C.J. Wilcox, the University of Washington’s leading scorer and team MVP this past season, announced Thursday that he will return to school for the 2013-14 season rather enter his name in the NBA draft. Wilcox, a Pleasant Grove, UT., native who will be a fifth-year senior, averaged 16.8 points per game last season as he led the Huskies to their second consecutive appearance in the NIT.
Wilcox had until April 28 to declare his NBA intentions, but took the suspense out early. By remaining in school, unlike Terrence Ross and Tony Wroten a year ago, Wilcox obviously received information that he needed to continue to work on his game at the collegiate level.
“It was a tough decision. I think C.J. was really torn. But if he had made a decision to leave he would have played in the NBA next season,” Romar said.
Wilcox made his decision after consulting with Romar and his father.
“The main thing is that my dad and I were talking and thinking back to about when I first got here and the vision to redshirt my first year, and have that last year to become the best player that I can be and lead the team,” Wilcox said.
“We were not expecting the NBA to come into the picture so fast. That kind of got off track and we lost track of the vision. We started to seriously considering it and meeting with agents, but at the end of the day we went back and wanted to finish what we started and come back for my fifth year and lead the team.”
Wilcox said that he received feedback from a number of agents and that the consensus he received was that he would have been drafted.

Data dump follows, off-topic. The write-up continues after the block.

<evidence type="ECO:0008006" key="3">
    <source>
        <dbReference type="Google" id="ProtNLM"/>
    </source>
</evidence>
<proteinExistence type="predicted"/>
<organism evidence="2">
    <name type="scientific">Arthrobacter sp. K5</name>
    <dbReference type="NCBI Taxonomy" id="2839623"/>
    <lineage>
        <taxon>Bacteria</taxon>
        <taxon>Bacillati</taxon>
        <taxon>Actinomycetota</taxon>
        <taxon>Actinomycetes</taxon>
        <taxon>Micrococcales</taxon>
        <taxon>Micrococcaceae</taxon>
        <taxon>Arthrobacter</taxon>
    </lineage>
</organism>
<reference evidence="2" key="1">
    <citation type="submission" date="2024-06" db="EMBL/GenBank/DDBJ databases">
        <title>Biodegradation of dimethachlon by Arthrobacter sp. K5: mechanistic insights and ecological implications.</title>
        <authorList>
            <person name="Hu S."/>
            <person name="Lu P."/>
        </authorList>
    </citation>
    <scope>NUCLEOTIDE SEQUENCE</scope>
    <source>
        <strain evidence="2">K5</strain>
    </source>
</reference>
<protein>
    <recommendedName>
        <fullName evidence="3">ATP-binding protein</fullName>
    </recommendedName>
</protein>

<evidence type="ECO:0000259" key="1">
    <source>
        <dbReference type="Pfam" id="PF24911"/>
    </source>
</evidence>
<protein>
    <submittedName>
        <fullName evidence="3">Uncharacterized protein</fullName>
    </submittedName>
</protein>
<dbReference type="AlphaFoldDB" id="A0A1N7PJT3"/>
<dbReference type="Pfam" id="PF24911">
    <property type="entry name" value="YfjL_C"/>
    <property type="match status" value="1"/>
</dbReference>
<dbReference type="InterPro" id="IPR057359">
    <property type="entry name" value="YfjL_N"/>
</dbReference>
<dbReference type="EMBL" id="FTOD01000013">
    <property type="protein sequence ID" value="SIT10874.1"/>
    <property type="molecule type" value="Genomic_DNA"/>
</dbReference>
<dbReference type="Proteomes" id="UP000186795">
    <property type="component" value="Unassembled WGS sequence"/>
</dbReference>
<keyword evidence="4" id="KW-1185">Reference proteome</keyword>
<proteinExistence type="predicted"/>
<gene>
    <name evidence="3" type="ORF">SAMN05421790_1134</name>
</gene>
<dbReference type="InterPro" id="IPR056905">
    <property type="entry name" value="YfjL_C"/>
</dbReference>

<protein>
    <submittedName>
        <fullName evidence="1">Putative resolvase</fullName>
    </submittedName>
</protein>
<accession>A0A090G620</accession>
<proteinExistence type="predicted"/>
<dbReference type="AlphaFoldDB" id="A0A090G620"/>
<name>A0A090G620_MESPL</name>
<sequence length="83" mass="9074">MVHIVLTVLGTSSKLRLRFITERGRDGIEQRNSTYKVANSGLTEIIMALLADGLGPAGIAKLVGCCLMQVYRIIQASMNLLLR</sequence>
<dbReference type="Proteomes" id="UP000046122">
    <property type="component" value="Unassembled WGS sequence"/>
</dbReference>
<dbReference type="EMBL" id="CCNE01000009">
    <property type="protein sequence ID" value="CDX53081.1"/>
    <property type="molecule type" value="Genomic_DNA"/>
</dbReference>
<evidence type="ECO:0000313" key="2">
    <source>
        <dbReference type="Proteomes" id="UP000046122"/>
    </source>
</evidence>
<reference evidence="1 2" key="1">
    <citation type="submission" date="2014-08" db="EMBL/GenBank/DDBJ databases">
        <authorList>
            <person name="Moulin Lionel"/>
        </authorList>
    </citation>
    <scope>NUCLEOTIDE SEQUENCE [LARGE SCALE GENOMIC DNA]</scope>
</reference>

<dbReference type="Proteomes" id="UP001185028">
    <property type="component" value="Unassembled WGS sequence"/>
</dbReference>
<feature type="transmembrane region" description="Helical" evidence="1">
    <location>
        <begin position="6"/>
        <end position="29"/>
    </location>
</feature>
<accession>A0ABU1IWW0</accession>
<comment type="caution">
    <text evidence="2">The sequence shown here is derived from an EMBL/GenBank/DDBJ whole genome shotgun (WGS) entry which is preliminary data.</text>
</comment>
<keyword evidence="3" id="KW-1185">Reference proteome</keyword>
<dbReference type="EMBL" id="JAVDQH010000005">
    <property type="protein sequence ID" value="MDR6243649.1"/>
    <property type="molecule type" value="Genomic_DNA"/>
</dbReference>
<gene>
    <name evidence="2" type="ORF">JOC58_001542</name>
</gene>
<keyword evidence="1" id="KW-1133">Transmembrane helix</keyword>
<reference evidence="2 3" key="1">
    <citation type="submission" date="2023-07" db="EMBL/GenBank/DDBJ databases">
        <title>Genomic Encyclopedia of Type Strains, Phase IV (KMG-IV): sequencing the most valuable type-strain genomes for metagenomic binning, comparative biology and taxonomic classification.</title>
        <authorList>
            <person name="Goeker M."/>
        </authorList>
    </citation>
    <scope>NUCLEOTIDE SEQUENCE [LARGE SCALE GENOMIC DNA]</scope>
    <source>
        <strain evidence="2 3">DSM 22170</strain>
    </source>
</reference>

“Most of the projections were late first round to mid-second round,” Wilcox said. “We got feedback from 20 teams, so it wasn’t the whole 30. Basically it was stuff that everyone already knew. So it wasn’t a shock when we got it back.”
Wilcox not only led the Huskies in scoring last season, he was named second-team All-Pac-12 and became the 37th Husky to exceed 1,000 career points (currently 1,293). His 570 points were the 11th-highest single-season total in UW history, and he scored 20 or more in 11 of Washington’s 18 home games. He tallied a career-high 28 against Colorado State Nov. 24, 2012.
Even with that, Wilcox did not have the junior season he wanted. As Romar pointed out Thursday, Wilcox averaged more than 34 minutes per game and dealt with an injured foot.
“There was some games when he was just worn out,” said Romar “He didn’t get to practice as much as he needed to. There was the whole mental part of it.”
Romar said he expects Wilcox’s foot issue will eventually clear itself up.
“He’s still not at a point right now where he can go 100 percent day in an day out,” said Romar. “But he should be ready by the season, well before it.”
Romar indicated that Wilcox will use his senior season to make himself more NBA ready, and that Wilcox will work on, among other things, getting to the foul line more often, making plays for his teammates, and getting stronger.
“With him coming back, it definitely is going to make us better than if we didn’t have him,” said Romar. “He was a second-team, all-league choice. Now we know for sure that we have a go-to guy. He’s going to provide scoring and we will be dependent on him for a lot.”